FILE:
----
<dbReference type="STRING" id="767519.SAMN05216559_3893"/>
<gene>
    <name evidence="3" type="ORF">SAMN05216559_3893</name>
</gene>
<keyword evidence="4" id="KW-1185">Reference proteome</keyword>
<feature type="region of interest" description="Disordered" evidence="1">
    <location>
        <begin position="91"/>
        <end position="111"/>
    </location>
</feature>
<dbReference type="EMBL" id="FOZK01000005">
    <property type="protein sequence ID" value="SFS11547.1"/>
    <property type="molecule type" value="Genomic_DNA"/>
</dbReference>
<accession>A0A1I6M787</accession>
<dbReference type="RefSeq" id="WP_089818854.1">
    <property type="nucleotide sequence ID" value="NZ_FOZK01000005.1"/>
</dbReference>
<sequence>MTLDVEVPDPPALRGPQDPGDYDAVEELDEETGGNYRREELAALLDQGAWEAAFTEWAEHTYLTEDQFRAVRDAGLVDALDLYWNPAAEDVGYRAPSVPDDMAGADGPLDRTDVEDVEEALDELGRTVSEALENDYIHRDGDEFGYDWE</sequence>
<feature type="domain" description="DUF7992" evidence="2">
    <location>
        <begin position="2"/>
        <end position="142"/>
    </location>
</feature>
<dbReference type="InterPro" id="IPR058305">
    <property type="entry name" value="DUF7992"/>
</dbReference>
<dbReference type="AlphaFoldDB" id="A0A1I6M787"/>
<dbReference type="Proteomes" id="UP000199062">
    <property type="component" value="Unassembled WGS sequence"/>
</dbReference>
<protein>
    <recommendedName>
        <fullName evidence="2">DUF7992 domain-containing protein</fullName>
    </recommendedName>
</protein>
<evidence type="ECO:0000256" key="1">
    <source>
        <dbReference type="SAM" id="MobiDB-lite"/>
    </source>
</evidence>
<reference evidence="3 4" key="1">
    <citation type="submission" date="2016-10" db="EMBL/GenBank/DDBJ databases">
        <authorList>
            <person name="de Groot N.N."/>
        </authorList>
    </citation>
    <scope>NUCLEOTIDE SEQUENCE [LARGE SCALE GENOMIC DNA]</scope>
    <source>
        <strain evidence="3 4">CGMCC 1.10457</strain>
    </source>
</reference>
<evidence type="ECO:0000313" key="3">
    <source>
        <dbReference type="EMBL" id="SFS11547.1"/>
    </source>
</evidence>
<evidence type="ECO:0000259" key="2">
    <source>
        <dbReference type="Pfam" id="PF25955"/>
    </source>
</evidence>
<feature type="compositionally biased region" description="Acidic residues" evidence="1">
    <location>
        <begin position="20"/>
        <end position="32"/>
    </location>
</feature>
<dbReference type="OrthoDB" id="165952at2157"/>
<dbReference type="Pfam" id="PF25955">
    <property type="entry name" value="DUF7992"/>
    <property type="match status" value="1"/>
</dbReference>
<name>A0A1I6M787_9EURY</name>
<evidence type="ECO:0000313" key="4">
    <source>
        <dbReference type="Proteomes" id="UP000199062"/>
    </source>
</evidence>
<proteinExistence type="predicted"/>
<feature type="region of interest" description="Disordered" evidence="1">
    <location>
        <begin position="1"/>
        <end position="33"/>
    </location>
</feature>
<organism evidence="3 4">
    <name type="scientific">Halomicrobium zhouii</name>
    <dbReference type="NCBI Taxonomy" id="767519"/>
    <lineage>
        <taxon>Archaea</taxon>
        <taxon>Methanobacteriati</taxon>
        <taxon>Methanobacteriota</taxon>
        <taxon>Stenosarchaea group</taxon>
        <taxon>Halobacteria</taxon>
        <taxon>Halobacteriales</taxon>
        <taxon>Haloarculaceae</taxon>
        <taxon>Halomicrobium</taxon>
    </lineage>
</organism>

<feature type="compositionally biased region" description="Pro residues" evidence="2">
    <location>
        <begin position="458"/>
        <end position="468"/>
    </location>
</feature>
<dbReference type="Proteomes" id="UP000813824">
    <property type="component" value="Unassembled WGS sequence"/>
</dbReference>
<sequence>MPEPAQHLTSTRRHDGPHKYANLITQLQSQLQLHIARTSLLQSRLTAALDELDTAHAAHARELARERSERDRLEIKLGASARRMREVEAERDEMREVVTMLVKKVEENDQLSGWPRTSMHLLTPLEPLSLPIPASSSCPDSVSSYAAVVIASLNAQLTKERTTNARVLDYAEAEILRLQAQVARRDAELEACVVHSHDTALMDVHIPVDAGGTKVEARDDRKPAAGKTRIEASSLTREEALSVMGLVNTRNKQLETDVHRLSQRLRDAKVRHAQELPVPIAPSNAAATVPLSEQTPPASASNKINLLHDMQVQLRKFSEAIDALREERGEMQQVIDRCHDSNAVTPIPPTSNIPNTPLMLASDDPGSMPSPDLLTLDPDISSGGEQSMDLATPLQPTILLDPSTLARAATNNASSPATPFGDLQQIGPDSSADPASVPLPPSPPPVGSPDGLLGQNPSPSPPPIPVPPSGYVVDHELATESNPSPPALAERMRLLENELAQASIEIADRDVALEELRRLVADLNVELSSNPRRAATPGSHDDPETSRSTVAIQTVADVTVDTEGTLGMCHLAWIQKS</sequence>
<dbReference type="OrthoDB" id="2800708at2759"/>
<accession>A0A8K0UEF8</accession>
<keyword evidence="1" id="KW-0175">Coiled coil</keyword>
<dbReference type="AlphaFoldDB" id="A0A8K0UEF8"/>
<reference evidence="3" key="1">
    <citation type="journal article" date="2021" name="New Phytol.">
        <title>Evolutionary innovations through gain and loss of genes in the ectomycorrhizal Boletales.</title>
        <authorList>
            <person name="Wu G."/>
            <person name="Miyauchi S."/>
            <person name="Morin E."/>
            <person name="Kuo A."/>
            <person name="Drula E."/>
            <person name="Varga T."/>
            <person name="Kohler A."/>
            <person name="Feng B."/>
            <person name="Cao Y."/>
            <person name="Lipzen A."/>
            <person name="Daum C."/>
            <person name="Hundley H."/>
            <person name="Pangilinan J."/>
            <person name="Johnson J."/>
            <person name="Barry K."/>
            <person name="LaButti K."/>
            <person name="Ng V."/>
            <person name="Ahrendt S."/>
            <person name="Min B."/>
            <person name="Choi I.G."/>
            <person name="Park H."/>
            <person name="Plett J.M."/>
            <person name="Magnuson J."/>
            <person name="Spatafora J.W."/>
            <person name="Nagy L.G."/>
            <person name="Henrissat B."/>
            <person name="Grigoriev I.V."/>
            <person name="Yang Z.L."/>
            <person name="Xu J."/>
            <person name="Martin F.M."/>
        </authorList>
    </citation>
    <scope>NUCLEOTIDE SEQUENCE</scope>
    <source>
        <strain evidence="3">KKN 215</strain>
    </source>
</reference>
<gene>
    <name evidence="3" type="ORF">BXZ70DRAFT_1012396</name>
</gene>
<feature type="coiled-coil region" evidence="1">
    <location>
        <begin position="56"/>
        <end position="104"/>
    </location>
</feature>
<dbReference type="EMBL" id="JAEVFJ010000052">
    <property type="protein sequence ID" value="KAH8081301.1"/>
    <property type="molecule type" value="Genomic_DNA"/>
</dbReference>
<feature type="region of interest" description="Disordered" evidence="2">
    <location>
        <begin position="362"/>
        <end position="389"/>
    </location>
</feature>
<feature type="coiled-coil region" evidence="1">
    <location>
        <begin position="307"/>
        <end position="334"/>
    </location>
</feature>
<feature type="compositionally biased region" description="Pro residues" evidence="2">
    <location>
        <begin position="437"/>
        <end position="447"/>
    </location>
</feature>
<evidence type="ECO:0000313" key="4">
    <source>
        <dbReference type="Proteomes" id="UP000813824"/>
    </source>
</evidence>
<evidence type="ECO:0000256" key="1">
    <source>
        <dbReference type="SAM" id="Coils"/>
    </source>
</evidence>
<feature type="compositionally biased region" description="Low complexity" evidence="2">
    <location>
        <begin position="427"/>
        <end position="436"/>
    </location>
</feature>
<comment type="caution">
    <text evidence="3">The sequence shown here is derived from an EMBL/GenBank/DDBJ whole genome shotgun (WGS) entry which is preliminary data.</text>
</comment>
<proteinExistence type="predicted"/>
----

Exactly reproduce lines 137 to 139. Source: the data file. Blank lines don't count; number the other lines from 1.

            <person name="Ng V."/>
            <person name="Ahrendt S."/>
            <person name="Min B."/>